“The idea behind "being yourself" is not that you have some sort of offline life (though you may). Rather, it's a recognition that your online life encompasses the many different facets of your life, and that it is important that these facets are all represented and work together.”
How do I “be myself” online and make my blog represent all the facets of me?
Again, I decided to see how the “pro’s” do it, so I took a closer look at their blogs. First I went to David Warlick’s 2¢ Blog. He has an About This Blog link where he talks about “pimping out his blog” (his word, not mine!) but he does mention that even though he believes “blogs are for communicating, and that the message should be the primary focus of its operation”, he does admit to including some little goodies to personalize his space. One thing he has included is a Tag Cloud, which is quite interesting, and I will be searching for this tool in the future. He also includes a Blogging From link that shows his travels. He has many Flickr photos of his travels as well. One last thing he included was a side bar “add on” that shows the books he’s been reading. As for colour and layout, David Warlick did stay true to his quote above with a very simple layout with lots of white space, and small splashes of colour. This simple layout seems to be what most of the professionals are doing including Darren Kuropatwa, Tim Wilson, Anne Davis and Stephen Downes. Some of the “pro’s” use a Visitor Map to show where people are viewing from, and Tim Wilson has a “What I’m doing Now” feed, much like Facebook’s. Last but not least I looked at Will Richardson’s blog. He has a “My Stuff” tab at the top of his blog, which includes links to You Tube and other videos by him, Flickr photos posted by him, Twitter posts, posts he has made to other blogs, del.icio.us items of his, a calendar, and many other interesting online items by or about him.
So how does my blog reflect me? I did choose a template that is understated, not because its what the “pro’s” are doing, but because I just liked the way it looked. I changed some of the colours to suit me better, and of course I added some “gadgets” to the side bar. I found the sheer number of gadgets to add a tad bit overwhelming and I suspect I will revisit some of my existing elements and either remove or add as time goes on. Currently I have a “This Day in History” gadget that I chose because I love History and believe it is a very important thing to know and learn about. I also added a “Picture of the Day” gadget from National Geographic because I love looking at the beauty of nature, especially in well-done photography that uses unusual perspectives. As soon as I set up my Flickr account, I will include some pictures of my own that I think fit this category. I may also change my Picture of the Day gadget periodically to include other types of art I’m interested in (like Van Gogh, Georgia O’Keeffe, Escher, Jackson Pollock, sculpture and others). I also have included a “Useless Knowledge” gadget, mostly because I wanted to see what it would come up with and if any of it would be applicable and/or appropriate in the classroom because I do interesting facts with my students. At the beginning of every class (Science, Social, Math or LA) I try to give them an interesting fact about the topic for the day, just to hook them a bit. In the future I hope to include a Book List of books I want to read, I want to figure out how to do the tags so I can add a Tag Cloud, and I also want to try out the Wordle thing that all of you have been talking about and Heather used to make the header for her blog.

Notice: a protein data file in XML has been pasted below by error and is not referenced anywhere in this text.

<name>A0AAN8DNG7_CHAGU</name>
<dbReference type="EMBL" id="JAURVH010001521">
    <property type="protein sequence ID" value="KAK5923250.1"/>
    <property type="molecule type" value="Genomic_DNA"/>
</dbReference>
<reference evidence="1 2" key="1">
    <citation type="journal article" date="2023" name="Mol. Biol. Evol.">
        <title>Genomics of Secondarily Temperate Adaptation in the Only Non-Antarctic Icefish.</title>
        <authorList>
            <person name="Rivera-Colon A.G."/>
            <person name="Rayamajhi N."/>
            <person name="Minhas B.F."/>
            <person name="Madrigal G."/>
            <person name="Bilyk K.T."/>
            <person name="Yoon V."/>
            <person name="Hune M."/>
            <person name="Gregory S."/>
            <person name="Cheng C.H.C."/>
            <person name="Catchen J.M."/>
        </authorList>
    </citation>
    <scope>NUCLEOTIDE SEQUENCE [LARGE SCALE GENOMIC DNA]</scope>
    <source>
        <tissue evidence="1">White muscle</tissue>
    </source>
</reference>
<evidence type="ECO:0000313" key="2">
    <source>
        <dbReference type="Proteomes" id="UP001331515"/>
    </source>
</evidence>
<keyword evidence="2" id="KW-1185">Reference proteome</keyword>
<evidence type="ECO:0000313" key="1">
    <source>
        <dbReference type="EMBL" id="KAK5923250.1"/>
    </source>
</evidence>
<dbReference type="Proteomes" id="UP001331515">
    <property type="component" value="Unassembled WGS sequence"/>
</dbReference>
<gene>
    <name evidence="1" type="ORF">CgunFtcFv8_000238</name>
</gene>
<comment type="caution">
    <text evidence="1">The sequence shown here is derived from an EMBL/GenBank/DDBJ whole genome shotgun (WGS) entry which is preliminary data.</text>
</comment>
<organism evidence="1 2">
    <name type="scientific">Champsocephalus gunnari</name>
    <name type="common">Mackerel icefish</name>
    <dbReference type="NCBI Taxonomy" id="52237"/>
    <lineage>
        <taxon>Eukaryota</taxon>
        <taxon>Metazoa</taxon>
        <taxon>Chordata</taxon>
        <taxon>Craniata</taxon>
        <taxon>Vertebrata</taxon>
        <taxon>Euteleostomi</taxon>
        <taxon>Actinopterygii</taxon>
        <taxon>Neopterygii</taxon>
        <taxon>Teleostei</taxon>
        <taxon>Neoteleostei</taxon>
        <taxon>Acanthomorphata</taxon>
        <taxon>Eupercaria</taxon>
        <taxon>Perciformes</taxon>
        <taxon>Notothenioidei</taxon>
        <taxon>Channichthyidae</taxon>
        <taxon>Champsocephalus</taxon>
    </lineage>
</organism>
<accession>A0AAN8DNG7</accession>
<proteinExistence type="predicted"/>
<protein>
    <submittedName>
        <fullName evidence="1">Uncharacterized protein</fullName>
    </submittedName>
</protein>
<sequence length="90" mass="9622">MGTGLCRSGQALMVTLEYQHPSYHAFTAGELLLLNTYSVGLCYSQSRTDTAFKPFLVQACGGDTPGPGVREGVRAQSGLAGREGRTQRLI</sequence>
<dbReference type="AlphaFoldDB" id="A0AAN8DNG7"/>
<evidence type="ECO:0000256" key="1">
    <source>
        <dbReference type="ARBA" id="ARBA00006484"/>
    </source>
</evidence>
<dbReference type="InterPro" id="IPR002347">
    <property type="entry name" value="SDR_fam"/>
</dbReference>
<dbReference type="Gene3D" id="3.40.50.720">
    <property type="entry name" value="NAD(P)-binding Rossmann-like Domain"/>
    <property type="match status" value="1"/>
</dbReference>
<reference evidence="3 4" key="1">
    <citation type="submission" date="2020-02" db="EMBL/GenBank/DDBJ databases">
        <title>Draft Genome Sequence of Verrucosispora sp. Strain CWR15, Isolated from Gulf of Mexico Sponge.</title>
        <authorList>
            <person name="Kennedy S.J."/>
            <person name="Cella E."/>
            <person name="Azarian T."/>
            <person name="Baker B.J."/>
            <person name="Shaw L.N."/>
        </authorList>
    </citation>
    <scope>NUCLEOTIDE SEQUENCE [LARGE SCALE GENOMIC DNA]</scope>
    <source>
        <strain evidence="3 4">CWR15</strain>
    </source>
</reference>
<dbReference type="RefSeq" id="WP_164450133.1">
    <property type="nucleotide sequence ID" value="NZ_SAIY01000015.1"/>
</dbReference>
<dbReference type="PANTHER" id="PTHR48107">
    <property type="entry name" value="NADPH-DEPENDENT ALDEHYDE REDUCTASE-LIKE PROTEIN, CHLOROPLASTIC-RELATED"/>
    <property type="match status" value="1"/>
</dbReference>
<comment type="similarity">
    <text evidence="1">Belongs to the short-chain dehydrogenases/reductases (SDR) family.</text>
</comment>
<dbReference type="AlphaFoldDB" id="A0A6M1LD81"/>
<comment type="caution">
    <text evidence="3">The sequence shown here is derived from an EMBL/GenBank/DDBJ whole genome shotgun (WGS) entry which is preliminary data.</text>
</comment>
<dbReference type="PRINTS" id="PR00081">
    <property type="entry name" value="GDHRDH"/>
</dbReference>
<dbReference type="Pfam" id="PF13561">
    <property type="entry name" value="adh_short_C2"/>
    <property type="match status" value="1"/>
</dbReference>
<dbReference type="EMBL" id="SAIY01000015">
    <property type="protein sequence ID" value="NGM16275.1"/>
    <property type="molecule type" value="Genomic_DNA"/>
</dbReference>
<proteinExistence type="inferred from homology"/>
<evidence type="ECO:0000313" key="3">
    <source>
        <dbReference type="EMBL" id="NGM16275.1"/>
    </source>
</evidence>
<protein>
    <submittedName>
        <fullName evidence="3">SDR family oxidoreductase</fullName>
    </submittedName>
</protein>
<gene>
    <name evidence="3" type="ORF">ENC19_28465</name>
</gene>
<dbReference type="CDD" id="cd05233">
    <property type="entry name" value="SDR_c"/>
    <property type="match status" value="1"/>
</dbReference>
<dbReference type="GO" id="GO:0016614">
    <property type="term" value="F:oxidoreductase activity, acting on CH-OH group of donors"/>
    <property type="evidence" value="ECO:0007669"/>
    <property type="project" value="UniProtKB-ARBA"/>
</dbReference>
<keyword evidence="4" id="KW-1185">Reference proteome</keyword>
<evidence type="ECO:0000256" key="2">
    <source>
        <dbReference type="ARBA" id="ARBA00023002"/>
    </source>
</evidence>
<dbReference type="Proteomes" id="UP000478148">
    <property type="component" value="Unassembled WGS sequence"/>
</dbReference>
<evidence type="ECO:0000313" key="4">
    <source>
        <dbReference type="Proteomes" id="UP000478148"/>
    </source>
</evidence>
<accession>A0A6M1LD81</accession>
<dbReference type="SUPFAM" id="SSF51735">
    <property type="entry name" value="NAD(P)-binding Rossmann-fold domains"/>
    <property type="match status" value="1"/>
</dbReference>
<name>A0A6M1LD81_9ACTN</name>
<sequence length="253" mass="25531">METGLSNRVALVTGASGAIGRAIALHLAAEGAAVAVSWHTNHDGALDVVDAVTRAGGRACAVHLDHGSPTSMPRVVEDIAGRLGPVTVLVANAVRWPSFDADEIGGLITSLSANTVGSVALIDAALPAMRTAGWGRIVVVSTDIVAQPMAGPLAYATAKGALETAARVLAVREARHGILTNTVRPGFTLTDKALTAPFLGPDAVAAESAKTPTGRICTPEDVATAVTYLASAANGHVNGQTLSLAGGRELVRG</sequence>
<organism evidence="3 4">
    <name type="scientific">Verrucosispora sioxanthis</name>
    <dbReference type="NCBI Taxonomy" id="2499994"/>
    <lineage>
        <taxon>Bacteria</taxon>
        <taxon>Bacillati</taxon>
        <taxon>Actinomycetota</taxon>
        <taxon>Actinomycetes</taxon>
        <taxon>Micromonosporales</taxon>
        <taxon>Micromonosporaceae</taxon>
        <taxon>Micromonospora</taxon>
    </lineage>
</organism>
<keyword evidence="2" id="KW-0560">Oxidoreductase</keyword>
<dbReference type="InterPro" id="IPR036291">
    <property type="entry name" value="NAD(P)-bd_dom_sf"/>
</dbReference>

I think the visual appearance of your blog is important, but I believe what you write and how you write it speaks more about who you are. I named my Blog Crobi-blog because it’s a nickname some of my teacher friends gave me after I got married. They couldn’t stop calling me by my maiden name and so started calling me Crobi to remember I was Robinson not Bunce! I thought it would make a great on-line alter ego! I sign each of my posts with a smile, because I want people to feel welcomed and invited to comment. Plus I am a very happy outgoing person. I write in a way that invites laughter, encourages thought, opens dialogue and questions everything. Or at least that is what I strive to do. I’ve never been afraid to “put myself out there” so to speak and so I decided early on that when I wrote on my blog I would put my personality into my writing and so far I’m pretty happy with the result.
I do wonder about the purpose of the blog and how much of yourself you “put out there”. Above Downes says that it’s important that ALL facets are represented. I disagree with that slightly. I think you have to think carefully about the purpose of your blog and then edit your ”facets” accordingly. If I’m writing a professional blog where the intent is to share learning and reflections on teaching, then I don’t feel I need to include information on my kids or my dog or what I wore to the mall this morning. I do need to make sure that I represent all facets of me as an educator however.